Any science, used for the purpose of the law, is a forensic science. FORENSIC SCIENTISTS apply scientific principles to resolve legal issues. They perform comprehensive chemical and physical analyses on evidence submitted by law enforcement agencies. They prepare reports describing results of their analyses. These documents, along with expert testimony from forensic scientists in a court of law, can be important for convicting the accused. Although most forensic scientists focus on criminal cases, others work in the civil justice system, for example, performing handwriting comparisons to determine the validity of a signature.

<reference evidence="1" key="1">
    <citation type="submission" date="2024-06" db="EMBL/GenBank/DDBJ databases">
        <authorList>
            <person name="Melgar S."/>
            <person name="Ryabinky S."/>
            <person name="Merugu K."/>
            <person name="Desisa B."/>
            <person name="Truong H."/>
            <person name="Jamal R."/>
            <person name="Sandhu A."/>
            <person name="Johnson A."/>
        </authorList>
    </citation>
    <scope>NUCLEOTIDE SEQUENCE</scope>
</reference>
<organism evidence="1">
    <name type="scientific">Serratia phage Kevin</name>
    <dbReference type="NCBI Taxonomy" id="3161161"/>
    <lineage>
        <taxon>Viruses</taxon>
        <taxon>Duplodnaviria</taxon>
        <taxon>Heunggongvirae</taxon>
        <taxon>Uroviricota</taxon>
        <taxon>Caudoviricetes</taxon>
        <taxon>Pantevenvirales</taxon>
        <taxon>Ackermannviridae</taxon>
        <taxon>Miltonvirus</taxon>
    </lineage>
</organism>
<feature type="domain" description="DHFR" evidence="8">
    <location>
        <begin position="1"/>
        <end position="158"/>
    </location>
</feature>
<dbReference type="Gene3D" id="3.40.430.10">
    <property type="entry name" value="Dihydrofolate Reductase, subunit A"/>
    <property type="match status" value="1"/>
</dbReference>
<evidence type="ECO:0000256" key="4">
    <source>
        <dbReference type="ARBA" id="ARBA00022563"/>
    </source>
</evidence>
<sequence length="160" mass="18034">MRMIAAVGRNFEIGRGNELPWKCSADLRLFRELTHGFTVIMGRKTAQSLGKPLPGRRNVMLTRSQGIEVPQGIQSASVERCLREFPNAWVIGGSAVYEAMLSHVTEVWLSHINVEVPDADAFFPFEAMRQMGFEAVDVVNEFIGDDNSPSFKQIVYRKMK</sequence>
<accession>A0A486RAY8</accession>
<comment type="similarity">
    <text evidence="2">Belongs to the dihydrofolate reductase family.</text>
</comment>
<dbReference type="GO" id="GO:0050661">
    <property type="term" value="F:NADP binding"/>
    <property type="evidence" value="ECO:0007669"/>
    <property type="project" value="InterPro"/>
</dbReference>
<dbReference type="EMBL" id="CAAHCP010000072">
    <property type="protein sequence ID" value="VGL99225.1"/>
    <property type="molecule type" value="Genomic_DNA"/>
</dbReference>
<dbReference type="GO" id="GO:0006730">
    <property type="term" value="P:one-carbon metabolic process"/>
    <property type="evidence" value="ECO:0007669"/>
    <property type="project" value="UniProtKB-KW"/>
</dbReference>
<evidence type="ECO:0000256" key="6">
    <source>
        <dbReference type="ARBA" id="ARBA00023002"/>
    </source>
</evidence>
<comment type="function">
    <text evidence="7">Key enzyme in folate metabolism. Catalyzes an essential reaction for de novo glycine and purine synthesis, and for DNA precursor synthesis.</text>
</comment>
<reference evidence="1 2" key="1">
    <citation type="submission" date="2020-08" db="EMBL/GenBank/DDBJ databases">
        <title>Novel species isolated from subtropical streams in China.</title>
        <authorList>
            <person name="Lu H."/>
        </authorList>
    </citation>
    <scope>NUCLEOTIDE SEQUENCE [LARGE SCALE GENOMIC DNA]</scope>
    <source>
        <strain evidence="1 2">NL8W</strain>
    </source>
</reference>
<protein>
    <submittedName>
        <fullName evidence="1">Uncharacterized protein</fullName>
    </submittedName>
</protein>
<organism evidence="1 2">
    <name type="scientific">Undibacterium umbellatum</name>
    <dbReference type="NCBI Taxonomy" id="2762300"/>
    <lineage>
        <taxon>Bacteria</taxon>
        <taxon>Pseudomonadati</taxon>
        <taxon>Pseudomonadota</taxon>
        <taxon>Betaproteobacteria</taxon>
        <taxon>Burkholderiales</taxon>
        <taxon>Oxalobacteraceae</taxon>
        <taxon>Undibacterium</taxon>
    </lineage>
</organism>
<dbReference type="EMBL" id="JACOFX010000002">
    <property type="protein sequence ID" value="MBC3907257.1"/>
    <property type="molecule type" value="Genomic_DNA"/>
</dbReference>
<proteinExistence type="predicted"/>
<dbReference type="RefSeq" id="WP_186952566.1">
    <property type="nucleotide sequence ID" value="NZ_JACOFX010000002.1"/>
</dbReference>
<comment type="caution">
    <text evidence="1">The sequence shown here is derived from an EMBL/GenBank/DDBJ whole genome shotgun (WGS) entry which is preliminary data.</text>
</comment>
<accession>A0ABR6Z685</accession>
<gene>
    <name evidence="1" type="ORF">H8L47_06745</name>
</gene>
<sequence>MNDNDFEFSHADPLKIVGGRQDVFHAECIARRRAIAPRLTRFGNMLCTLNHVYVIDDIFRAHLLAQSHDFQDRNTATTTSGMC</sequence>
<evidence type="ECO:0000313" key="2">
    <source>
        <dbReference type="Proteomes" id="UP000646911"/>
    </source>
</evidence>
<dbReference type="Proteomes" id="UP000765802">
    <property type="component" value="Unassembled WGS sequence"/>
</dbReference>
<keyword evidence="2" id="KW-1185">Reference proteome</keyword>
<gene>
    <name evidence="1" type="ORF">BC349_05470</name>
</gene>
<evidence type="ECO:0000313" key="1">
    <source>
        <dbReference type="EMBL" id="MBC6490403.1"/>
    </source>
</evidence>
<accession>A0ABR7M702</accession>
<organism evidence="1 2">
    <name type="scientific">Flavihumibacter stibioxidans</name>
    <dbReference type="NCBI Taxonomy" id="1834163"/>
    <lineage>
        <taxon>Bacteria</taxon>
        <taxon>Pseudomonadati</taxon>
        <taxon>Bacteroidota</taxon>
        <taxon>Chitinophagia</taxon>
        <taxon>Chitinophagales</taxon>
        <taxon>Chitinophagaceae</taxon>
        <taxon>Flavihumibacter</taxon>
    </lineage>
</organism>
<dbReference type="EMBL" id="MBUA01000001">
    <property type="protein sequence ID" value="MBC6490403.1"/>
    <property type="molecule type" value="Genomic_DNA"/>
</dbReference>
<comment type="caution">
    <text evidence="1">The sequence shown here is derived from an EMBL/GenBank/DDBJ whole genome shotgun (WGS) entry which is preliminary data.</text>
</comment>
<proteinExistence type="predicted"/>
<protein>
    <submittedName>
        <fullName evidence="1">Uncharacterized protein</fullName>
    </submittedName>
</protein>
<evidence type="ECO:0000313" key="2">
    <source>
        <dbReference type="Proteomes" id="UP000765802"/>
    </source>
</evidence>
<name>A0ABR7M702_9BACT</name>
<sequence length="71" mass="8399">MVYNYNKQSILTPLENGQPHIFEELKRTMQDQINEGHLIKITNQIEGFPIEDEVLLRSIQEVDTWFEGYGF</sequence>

Salary, Size & Growth
- $53,000 average per year ($25.50 per hour)
- A small occupation (12,400 workers in 2010)
- Expected to grow rapidly (2.0% per year)
Beginning FORENSIC SCIENTISTS should have at least a bachelor's degree in forensic science, chemistry, biology, or physical anthropology. A master's degree is recommended in some fields, such as engineering, and a doctorate in certain others, such as law. Courses in quantitative analysis and statistics is often required. Laboratory experience with analytical instruments and blood sample analysis is helpful. Employers prefer applicants with computer skills for modeling and simulation tasks and to operate computerized laboratory equipment.